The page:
Tuesday, April 15, 2008

Stove Top, 15 April 2008

I haven't done a stove top in almost a month. If you're a new reader, a "stove top" post is one in which I "stuff" a lot of items into a single post. And yes, it's better than potatoes.

True Discernment discussed a ruling by the New Mexico Human Rights Commission in which a photographer was fined for refusing to photograph a gay "commitment" ceremony. Next: TV stations will be fined for suppressing news of New Mexico Ku Klux Klan rallies.

And, in a reprise of the whole "Suicide Solution" discussion, MySpace was referred to as "the Antichrist" because people get their jollies by planning and committing violent acts and uploading the evidence. Stowe Boyd and KChristieH had different theological views.

Speaking of theology, Mark Daniels preached on the theology of Oprah Winfrey.

And Robert Ritchie blogged on the works that need to be performed to receive a plenary indulgence.

Meanwhile, Allan R. Bevere talked about an industry that is making obscene and immoral profits. Specifically, Planned Parenthood's revenue exceeded its expenses by $112 million dollars during the 2006-2007 fiscal year, allowing the organization to perform 289,650 abortions in 2006. (My comment: Frankly, I'm not sure about the profit margin on abortions, so I don't know if an increase in abortions will result in an increase in profitability. If Planned Parenthood expands into China, we'll know the answer to that one.)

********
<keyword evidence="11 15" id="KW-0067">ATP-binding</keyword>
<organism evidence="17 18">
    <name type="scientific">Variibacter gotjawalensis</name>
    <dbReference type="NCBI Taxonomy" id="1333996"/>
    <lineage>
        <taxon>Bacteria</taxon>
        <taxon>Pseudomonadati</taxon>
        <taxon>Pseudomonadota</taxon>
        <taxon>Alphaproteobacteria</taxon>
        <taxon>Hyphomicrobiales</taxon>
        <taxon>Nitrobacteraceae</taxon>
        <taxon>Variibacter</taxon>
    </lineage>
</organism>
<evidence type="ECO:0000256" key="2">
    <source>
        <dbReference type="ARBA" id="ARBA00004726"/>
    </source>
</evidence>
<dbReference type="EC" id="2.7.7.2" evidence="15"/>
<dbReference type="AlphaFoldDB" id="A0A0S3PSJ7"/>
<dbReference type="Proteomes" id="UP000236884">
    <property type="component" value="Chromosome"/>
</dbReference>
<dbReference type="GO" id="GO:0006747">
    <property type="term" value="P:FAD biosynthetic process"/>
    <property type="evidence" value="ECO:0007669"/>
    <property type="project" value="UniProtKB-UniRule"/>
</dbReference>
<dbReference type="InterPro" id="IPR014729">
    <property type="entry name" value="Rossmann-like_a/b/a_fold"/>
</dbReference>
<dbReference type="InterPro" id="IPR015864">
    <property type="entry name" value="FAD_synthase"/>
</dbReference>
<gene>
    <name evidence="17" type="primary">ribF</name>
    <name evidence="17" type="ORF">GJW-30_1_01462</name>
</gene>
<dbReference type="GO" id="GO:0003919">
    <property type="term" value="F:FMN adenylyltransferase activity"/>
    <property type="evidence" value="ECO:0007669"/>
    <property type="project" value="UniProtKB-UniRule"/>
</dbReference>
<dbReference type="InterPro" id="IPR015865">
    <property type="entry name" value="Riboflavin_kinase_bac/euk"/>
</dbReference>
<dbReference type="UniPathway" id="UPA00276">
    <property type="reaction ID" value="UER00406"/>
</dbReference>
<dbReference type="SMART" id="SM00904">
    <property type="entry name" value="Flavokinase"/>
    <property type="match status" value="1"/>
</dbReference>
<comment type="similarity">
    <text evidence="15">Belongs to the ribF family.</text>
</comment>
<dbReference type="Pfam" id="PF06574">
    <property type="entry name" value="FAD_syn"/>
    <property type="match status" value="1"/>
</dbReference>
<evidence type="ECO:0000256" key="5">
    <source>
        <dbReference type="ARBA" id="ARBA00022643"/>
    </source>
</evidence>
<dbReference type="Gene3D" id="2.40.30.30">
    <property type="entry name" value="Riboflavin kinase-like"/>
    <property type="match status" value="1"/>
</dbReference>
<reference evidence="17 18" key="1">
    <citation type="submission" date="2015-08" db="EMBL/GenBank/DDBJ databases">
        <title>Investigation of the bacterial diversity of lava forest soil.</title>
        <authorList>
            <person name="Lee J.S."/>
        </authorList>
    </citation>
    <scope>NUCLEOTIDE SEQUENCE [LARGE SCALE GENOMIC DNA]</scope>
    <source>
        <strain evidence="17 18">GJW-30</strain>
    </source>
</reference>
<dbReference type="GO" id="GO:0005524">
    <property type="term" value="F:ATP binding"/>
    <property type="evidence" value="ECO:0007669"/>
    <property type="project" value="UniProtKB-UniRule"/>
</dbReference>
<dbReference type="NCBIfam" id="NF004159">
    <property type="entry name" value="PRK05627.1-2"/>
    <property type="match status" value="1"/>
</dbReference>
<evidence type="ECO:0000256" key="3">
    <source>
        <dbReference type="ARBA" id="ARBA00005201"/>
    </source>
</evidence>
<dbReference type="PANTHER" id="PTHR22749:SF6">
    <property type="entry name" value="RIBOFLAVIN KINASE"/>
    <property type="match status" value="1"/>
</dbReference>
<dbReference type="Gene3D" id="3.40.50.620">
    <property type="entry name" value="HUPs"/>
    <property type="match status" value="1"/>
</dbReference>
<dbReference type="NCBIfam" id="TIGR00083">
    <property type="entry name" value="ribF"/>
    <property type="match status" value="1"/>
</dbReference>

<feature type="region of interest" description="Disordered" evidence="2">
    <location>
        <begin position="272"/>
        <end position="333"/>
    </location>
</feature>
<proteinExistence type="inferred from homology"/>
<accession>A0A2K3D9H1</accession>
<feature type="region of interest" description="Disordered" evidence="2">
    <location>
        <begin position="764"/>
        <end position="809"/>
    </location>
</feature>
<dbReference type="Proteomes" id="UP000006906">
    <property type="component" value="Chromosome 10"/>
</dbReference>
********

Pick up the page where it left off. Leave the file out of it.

OK, let's move on...

A couple of Disqus items appeared in my feed. Daniel Ha was interviewed by Loic Le Meur, and Laurent Schneider dropped Disqus after trying it out.

Luis Suarez continued his "giving up on work e-mail" series.

Corvida of SheGeeks talked about guesting on ReadWriteWeb. Incidentally, if you ever hear me prattling on about "Corvida's Law," I'm talking about her post Conversation Fragmentation: Bloggers Have Duties.

And AOL acquired Sphere.

Wanna get paid to have a bar code tattooed on you? (Hmm, perhaps I should have put this up top with the religion posts.)

Doug Meacham opined that MyStarbucksIdea is a fake experience: "Almost every idea listed in this section is either something that Starbucks announced when they launched the site (Wi-Fi, Rewards, Pikes Peak Roast) or already had in test markets (Splash Sticks, Bite-sized pastries)."

David Allen taught me a new phrase: "negative seigniorage." And no, he wasn't saying that Rico is not so suave; he's talking about the fact that some coins cost more to manufacture than what they're worth.

And that clears out the whole backlog, except for the whole issue about the #twittout and ads. Or not. Story still developing.

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